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A Deponens (Pl. Deponentia , Deponentien or Deponenzien ; from the Latin dēpōnere 'to lay down, put away') is a verb that only exists in passive forms, but has an active meaning. It has figuratively "discarded" its passive meaning according to ancient and modern perspectives. Deponents are remnants of a diathesis between active and passive, which is also shown in the fact that many Latin, Greek and Scandinavian Deponentien correspond to German verbs with a reflexive meaning ("sich ..."). A certain subclass of reflexive verbs can also be understood as a variant of a diathesis medium of its own .

The landfills play a role in ancient and modern Greek , Latin , ancient Irish and the Scandinavian languages . In ancient Greek, a distinction is also made between passive and medial waste. Latin, which no longer knows a medium , has, like modern Greek, only passive deposits.

Except for the PPA and the PFA, there are no active forms because their meaning is covered by the passive forms. The only form with passive meaning is the gerundive .

Examples of Latin landfills

  • arbitrāri, arbitror, ​​arbitratus sum = believe, mean
  • complēcti, complector, complexus sum = embrace, embrace
  • conāri, conor, conātus sum = try
  • cunctāri, cunctor, cunctatus sum = to hesitate
  • experīrī, experior, expertus sum = experience, try out, try
  • fruī, fruor, fructus sum (with ex .) = enjoy something
  • Fungi, fungor, functus sum (with Abl .) = something do, accomplish, manage, exercise
  • gradī, gradior, gressus sum = go, step
  • hortāri, hortor, hortatus sum = admonish, prompt
  • intuērī, intueor, intuitus sum = look at, look at
  • laetāri, laetor, laetatus sum = to be pleased / to be pleased
  • lamentāri, lamentor, lamentatus sum = complain, lament
  • loquī, loquor, locutus sum = speak, speak
  • nītī, nītor, nīsus sum = lean on, climb, strive
  • oblīvīscī, oblīvīscor, oblītus sum = something forgotten
  • potiri, potior, Potitus sum (with Abl .) = seize
  • pollicēri, polliceor, pollicitus sum = promise
  • proficīscī, proficīscor, profectus sum = to set off, march
  • (con-, per-) sequī, sequor, secutus sum (with acc .) = follow someone, follow something, accompany
  • trahi, trahor, tractus sum = to pull something
  • utī, utor, usus sum (with ex .) = (be) using, using, applying
  • vidērī, videor, vīsus sum = appear
  • verērī, vereor, veritus sum = fear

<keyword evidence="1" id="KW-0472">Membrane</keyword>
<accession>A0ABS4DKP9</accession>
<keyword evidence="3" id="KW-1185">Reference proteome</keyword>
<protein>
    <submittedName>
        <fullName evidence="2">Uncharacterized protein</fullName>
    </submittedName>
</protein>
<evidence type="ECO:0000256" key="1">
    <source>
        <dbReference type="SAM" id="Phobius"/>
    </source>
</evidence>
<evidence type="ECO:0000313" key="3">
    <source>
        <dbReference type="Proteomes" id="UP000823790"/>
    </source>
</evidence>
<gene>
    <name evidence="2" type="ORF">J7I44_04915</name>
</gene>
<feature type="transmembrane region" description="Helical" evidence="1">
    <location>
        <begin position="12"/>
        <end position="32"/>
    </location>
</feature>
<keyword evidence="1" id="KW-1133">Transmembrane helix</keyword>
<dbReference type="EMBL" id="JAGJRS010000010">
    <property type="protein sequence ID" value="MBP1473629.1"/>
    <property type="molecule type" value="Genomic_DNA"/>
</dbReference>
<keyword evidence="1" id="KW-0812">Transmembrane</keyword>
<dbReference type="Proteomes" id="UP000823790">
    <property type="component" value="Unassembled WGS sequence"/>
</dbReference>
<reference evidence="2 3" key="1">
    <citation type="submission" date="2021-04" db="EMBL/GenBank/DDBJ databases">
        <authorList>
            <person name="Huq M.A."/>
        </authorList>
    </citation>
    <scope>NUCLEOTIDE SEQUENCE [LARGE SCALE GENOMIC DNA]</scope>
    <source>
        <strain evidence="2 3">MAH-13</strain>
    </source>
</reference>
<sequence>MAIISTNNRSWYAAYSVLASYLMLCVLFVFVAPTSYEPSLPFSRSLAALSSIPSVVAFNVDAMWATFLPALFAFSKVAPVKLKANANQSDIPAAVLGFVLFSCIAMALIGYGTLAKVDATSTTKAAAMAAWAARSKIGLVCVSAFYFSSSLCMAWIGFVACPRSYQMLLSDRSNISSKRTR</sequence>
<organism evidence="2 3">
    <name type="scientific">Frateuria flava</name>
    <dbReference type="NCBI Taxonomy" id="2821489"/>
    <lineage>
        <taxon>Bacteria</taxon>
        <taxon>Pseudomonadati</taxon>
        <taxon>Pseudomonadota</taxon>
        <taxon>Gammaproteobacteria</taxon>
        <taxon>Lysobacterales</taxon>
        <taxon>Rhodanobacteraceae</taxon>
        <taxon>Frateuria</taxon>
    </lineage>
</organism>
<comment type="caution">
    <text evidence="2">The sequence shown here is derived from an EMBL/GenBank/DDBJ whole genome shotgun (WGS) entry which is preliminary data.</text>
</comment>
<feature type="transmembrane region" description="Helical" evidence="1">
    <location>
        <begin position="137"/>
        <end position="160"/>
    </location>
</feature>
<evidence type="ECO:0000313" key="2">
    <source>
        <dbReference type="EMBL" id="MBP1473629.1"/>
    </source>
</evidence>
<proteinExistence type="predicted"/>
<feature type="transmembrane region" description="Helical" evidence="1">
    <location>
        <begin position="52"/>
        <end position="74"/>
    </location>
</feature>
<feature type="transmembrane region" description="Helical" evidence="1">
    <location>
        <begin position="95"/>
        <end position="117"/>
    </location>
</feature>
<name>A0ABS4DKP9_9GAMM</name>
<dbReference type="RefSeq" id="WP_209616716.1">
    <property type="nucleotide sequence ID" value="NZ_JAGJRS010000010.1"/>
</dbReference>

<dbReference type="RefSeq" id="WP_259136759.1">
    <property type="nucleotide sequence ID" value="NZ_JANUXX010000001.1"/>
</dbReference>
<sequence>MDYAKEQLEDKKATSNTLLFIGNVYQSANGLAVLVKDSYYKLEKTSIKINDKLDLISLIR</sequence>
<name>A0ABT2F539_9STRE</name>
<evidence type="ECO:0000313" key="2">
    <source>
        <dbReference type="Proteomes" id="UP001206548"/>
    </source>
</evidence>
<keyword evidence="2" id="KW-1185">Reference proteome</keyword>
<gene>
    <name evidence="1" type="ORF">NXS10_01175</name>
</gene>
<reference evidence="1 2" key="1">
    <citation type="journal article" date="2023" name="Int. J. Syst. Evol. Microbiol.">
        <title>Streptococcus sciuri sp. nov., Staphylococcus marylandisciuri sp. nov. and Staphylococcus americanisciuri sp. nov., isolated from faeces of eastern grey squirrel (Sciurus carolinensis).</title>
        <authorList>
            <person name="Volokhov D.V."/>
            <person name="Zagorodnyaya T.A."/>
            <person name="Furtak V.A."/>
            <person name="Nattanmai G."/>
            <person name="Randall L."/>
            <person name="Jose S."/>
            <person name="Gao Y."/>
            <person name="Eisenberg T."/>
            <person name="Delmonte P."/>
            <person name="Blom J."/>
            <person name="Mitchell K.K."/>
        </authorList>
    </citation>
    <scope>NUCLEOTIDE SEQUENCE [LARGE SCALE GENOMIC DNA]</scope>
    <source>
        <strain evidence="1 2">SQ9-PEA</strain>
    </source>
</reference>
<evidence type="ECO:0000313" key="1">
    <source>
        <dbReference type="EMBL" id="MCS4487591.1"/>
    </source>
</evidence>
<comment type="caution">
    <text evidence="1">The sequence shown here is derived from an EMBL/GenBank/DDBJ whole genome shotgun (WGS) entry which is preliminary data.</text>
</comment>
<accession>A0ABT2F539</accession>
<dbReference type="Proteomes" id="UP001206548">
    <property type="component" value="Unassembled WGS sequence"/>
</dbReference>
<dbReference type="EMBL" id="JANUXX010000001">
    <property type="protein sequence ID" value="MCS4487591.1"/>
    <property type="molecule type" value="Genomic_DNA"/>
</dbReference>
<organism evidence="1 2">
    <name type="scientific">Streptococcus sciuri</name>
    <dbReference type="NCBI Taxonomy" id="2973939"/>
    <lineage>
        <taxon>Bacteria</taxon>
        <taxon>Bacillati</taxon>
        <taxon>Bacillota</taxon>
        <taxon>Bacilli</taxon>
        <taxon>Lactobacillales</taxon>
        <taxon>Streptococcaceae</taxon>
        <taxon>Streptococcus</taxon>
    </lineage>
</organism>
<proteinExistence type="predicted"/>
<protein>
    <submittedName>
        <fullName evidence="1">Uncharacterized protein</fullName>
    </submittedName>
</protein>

Examples of Latin semideponents :

  • fidere, fido, fīsus sum = to trust
  • fierī, fio, factus sum = to become, to arise, to be made (passive stem to facere)
  • audēre, audēo, ausus sum = dare
  • gaudēre, gaudēo, gavīsus sum = to be happy
  • solēre, solēo, solitus sum = usually (to do), to maintain
  • confidere, confido, confīsus sum = trust
  • diffidere, diffido, diffīsus sum = distrust, doubt
  • revertī, revertor, revertī, reversus = to return (also revertere, revertō, revertī, reversus )

Example in the Latin proverb

Roma locuta causa finita (add: est ), Latin for "When Rome has spoken, the matter is over" (freely adapted from Augustine).

Examples of ancient Greek landfills

The use of landfill is very common in ancient Greek . The distinction between medial Deponentien ( "deponentia media (DM) ") and liabilities Deponentien ( "deponentia passiva (DP) ") is Aorist perform (in the present tense are medium and passive equal).

Media deposits:

  • φαίνομαι ( medium of φαίνω = show) = (show oneself) seem
  • παύομαι ( medium of παύω = quit) = stop
  • μάχομαι = fight ( aorist  : ἐμαχεσάμην )

Most DM can also form passive forms with a passive meaning, namely a passive orist on -θην with the associated future tense, and they can use their perfect active as well as passive. An example of this is

  • ἀιτιάομαι = accuse ( Aorist medium: ᾐτιασάμην = I accused; Aorist passive: ᾐτιάθην = I was accused)

Passive landfill

  • ὀργίζομαι = get angry ( aorist  : ὠργίσθην )
  • ἡττάομαι = subject to ( aorist  : ἡττήθην )
  • ἡδέομαι = to be happy ( aorist  : ἥσθην )

Examples of modern Greek landfills

  • έρχομαι = come
  • στέκομαι = stand
  • κάθομαι = (to sit down)
  • συναντιέμαι = (to meet)
  • σκέφτομαι = consider, think
  • αισθάνομαι = feel, feel

Greek landfills mainly originate from the semantic area of ​​mental activity, sensation or physical behavior and movement.

Examples of Scandinavian landfills

  • att hoppas (swed.) = hope
  • at synes (Danish) = to appear
  • å finnes (norw.) = exist
  • að eldast (isl.) = altern

The deposits of the Scandinavian languages ​​go back to the Old Norse mediopassive, a form that arose from the enclise of the reflexive pronoun sik .

See also

Web links

Wiktionary: Deponens  - explanations of meanings, word origins, synonyms, translations